Conducting Difficult Workplace Conversations
No matter what your role is in your organisation, at some stage you are likely to be in a position to have a difficult conversation with a manager, peer, client, customer or colleague.
Recently I asked a client who is struggling with a poorly performing member of his staff, why he hadn’t spoken to the person. He replied that he felt the situation would only lead to conflict and create a bad team atmosphere. Three months after this conversation with my client, the employee’s performance is unchanged and one of his best team members left the organisation frustrated because she believes my client is ignoring the problem.
What makes difficult workplace conversations like this so challenging? If you are unsure how to conduct difficult workplace conversations, here are some tips to help you:
Choose an appropriate time and place to hold the conversation
Exercise care and consideration when planning the conversation. Choose a quiet and private location and allow yourself enough time to engage in a productive conversation. Approach the other party when they are likely to be receptive. Picking a time when an employee is rushing out the door to pick up children owould not be an ideal time. Think about how you’d like to start the conversation. Your opening words are so important in setting the tone and feel of the conversation.
Clarify the issue
Ask yourself what is the issue and the impact on you and the team? If you are unclear about the issue and its impact, chances are the conversation will derail quickly. Have you in any way contributed to the problem or situation? For example, the manager who is avoiding talking to his staff member about her poor performance in order to avoid conflict is continuing to contribute to the problem. Until this manager has the conversation, the poor performing employee assumes her performance is acceptable.
Understand your emotions
Try to step back from the situation and put the situation in perspective. Are you blowing the situation out of proportion? Would others who know the person or situation well have a similar perspective? Do you know how the other party may be feeling about the situation? What do you want your tone of voice and body language to convey to ensure a constructive dialogue?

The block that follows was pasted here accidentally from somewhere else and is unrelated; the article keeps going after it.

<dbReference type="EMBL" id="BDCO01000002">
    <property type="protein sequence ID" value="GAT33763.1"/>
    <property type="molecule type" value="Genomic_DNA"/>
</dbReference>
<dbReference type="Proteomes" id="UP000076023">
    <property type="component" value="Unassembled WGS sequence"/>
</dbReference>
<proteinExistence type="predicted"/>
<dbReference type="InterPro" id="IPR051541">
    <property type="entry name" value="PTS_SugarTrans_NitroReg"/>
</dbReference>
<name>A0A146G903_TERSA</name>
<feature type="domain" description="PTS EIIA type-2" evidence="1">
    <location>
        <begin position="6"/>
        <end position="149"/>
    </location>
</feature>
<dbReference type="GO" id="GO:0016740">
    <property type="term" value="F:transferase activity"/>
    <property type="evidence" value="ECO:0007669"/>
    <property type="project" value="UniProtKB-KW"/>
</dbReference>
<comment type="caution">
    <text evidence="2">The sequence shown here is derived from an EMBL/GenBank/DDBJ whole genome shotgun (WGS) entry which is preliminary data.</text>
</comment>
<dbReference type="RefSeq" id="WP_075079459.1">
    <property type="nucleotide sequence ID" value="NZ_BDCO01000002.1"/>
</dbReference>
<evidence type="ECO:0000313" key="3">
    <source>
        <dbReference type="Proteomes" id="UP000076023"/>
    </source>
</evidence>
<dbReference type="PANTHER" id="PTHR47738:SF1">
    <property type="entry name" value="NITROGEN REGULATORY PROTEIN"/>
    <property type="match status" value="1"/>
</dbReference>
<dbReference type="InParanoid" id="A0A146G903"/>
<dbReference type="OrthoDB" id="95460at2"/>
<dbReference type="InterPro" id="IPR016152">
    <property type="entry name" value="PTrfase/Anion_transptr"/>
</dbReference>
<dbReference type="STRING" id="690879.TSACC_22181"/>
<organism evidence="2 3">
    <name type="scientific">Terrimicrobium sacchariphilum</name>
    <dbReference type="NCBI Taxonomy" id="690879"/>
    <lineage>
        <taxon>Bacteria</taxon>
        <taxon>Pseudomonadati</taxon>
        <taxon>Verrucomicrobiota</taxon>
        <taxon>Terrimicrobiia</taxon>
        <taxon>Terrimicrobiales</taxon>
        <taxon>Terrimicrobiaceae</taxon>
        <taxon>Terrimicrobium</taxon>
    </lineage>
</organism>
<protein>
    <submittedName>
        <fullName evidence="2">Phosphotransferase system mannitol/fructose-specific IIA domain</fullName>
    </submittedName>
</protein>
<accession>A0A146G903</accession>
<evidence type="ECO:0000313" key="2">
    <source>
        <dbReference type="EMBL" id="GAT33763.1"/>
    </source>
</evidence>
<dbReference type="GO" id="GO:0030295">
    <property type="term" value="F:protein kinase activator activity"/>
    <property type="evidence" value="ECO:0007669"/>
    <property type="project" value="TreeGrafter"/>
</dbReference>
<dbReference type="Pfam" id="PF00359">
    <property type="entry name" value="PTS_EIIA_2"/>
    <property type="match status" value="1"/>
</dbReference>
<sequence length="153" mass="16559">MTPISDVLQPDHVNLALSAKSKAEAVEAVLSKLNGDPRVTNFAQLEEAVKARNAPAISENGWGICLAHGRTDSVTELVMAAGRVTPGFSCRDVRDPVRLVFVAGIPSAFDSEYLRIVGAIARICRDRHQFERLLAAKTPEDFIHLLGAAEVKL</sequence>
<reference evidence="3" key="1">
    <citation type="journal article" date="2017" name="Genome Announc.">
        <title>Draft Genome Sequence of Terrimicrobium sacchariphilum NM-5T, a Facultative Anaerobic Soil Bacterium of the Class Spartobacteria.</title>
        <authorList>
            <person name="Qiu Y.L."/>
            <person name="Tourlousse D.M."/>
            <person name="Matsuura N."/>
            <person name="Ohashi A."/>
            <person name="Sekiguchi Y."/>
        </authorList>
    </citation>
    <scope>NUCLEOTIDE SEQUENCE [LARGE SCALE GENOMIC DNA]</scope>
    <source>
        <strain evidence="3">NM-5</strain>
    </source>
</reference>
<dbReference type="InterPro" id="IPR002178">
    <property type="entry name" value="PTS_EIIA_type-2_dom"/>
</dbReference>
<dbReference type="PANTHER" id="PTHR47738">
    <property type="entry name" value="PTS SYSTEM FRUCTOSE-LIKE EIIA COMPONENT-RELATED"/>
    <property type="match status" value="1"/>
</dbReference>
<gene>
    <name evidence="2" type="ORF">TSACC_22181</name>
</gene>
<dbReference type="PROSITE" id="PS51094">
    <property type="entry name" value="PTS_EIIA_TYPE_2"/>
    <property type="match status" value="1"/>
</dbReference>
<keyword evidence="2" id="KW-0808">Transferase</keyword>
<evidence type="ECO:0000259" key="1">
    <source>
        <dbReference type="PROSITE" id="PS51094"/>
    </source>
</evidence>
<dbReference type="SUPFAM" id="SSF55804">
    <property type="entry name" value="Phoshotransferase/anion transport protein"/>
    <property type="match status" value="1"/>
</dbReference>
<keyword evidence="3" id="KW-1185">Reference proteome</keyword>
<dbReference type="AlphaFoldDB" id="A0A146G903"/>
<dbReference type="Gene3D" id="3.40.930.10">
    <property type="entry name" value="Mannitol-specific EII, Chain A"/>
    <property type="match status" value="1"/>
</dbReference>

Be clear about your purpose in having the conversation
What do you want to achieve by having the conversation and what is your preferred outcome? What are the key points you want to make and can you back them up with examples? Once you have determined this, plan how you’d like to start and end the conversation. Indicate up front your desire to work with the other party to resolve the issue.
Listen to understand the other party
Encourage the other party to share their point of view, emotions and perception of the issue. Listen carefully and ask probing questions for full understanding. Acknowledge your and the other person’s feelings. It is OK to let the other person know if you are frustrated or angry about an issue if it is handled in a constructive manner. Remember to keep the conversation on track and not let it get hijacked by other matters or previous grievances.
End the conversation with an action plan
Develop options that reflect mutual concerns and interests. Identify what is needed for you and the other party to be satisfied. Be clear about ongoing communication and how you are both going to move forward given the options you have chosen together.
If you found this article useful, we recommend the following courses which may be of interest to you:
- Prepare for Leadership: Inspire, Influence and Achieve Results
- Essential Skills for Team Leaders and New Managers
- Working with Emotional Intelligence
- Coaching Skills for Managers and Team Leaders
- Conducting an Effective Performance Appraisal
- Giving Effective Feedback
- Positive Assertiveness
- Effective Workplace Communication Skills
- Resilience and Well-Being in the Workplace
- Handling Challenging People in the Workplace
- Lead and Manage Your Team Through Change